The old saying “we change everyday” is meant to inspire and motivate. For most of us, the need for constant self improvement is a vicious cycle.
New Year’s Resolutions sound familiar?
Self improvement is a big market. Book stores and online retails are jam packed with ‘self help’ literature. The internet is overflowing with blogs on the very subject. Minimalism itself could be touted as ‘self improvement.’
We want to improve who we are. We want to become something different tomorrow than we are today. Maybe that is just ingrained in us as humans. Perhaps the need to become better, stronger, smarter is a primal thing. Regardless of where you exist in this world, every culture and corner of the planet has a name for this or a method.
Here, in the US, we believe in major overhaul. Go big or go home. All or nothing. A drastic, emotional jump into self improvement that, let’s face it people, NEVER actually gets accomplished. I know it. You know it. Running head first into anything usually doesn’t end well, so why do we always sprint into change? We tend to wait until the New Year, or until some big event takes place before we decide to do something. We wait until it’s accumulated until something much bigger to handle before reaching in to grab it.
It’s setting yourself up for failure, making something that could have been easy so much harder.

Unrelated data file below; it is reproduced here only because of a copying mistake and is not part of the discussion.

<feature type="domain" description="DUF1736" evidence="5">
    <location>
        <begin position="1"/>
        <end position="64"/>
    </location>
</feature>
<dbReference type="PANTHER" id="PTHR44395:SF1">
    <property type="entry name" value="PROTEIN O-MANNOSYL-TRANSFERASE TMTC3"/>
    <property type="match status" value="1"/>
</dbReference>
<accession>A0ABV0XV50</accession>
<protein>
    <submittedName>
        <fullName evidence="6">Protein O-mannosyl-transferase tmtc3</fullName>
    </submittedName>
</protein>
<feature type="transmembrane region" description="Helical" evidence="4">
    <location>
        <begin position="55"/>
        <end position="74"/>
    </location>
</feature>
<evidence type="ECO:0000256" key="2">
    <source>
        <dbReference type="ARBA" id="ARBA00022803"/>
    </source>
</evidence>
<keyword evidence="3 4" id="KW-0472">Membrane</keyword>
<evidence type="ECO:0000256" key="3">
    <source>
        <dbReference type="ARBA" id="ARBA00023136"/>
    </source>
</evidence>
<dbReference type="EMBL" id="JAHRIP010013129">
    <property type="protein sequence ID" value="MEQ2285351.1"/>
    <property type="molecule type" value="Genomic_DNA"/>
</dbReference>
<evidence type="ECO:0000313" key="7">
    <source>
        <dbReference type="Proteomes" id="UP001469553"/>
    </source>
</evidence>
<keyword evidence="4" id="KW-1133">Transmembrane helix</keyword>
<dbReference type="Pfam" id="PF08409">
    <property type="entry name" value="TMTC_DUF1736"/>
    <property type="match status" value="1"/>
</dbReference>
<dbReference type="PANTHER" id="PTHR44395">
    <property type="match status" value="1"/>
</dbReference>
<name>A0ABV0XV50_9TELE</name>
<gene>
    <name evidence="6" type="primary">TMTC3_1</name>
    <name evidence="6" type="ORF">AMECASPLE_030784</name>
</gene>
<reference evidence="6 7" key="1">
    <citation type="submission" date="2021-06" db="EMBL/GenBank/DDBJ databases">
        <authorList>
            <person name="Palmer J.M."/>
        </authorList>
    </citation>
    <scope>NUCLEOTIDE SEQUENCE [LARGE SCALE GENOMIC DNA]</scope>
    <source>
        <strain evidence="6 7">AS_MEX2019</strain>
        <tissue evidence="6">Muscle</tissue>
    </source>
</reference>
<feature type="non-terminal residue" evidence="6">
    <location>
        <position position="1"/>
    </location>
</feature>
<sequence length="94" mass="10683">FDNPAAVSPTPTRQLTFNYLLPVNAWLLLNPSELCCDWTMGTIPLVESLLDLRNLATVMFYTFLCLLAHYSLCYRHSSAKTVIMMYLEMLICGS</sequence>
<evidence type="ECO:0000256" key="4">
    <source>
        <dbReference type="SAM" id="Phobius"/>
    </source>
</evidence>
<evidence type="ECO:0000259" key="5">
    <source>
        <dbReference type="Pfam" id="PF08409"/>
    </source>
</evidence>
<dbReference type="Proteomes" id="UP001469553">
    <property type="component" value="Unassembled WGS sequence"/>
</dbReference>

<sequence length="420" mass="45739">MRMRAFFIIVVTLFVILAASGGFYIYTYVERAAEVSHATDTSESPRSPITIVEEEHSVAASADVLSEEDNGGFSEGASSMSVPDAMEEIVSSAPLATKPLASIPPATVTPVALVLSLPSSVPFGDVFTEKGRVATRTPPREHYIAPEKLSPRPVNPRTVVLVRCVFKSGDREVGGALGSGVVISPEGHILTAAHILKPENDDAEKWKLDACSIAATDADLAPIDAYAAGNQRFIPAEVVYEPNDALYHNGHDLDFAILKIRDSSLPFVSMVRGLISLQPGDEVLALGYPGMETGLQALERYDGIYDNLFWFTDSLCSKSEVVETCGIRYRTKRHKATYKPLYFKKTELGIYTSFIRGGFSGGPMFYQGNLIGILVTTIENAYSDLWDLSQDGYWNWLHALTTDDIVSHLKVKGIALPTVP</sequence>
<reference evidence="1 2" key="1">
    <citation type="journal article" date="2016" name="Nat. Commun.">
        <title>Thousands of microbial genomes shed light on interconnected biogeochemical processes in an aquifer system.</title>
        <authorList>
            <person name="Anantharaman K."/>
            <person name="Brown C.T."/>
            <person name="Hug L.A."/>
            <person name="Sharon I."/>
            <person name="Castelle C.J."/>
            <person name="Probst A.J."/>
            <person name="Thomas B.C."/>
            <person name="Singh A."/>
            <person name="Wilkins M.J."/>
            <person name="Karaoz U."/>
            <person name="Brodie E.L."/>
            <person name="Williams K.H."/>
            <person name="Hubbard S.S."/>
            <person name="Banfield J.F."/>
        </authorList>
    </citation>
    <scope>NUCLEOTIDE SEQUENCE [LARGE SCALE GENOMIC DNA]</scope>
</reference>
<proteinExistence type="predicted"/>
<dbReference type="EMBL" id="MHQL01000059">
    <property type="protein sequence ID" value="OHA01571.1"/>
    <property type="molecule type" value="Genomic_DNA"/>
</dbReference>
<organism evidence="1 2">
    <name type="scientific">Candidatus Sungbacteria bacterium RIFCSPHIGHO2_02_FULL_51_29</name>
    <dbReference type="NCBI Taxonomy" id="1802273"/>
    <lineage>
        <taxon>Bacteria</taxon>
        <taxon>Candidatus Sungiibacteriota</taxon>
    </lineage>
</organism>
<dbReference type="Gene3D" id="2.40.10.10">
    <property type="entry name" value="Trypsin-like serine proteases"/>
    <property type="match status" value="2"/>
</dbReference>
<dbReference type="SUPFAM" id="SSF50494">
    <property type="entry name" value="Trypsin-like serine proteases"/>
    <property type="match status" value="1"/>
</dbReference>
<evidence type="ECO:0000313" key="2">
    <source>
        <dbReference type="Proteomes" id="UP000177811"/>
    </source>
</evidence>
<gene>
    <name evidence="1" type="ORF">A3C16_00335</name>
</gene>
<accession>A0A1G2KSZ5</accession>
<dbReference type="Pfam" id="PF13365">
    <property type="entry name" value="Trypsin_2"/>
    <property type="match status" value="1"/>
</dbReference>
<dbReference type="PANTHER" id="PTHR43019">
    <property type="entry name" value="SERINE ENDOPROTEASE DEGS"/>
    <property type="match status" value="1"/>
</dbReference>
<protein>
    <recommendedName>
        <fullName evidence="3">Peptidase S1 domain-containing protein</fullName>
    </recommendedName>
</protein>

In Japan they have a slightly different model to run off of. Kaizen.
The act of becoming 1% better everyday.
That seems like a much easier goal to achieve than jumping all in.
So how does Kaizen help us achieve change in ourselves? Simple. Each day you do something just a tiny, itsy bit better. The idea is that by taking these small, easy to digest steps, you can eventually accomplish whatever goal you set out to do.
Kaizen (translating to ‘continuous improvement’) is used widely in Japan as a business model. Effective in getting the flow of production and everyday in the office running more smoothly; it’s easy to see how this idea can help us socially and at home.
Do one thing you’ve been meaning to be better at just a little more. For me, writing is my issue. Everyday I should write one more sentence than the day before. By getting into that habit, I will eventually become far more proficient in writing and my time management.
Maybe you are someone who wants to eat better. Substitute one snack a week with something healthy. After a while try to make it two. So forth and so forth. After some time that habit of eating healthy snakes will grow into healthy meals, and before you know it you have achieved a goal.
Kaizen is gentler than our traditional idea of goal tackling. Slower, yes, but more effective in building long term habits that will stick.
So try it out. What can the art of Kaizen do for you? What goals would you start out with?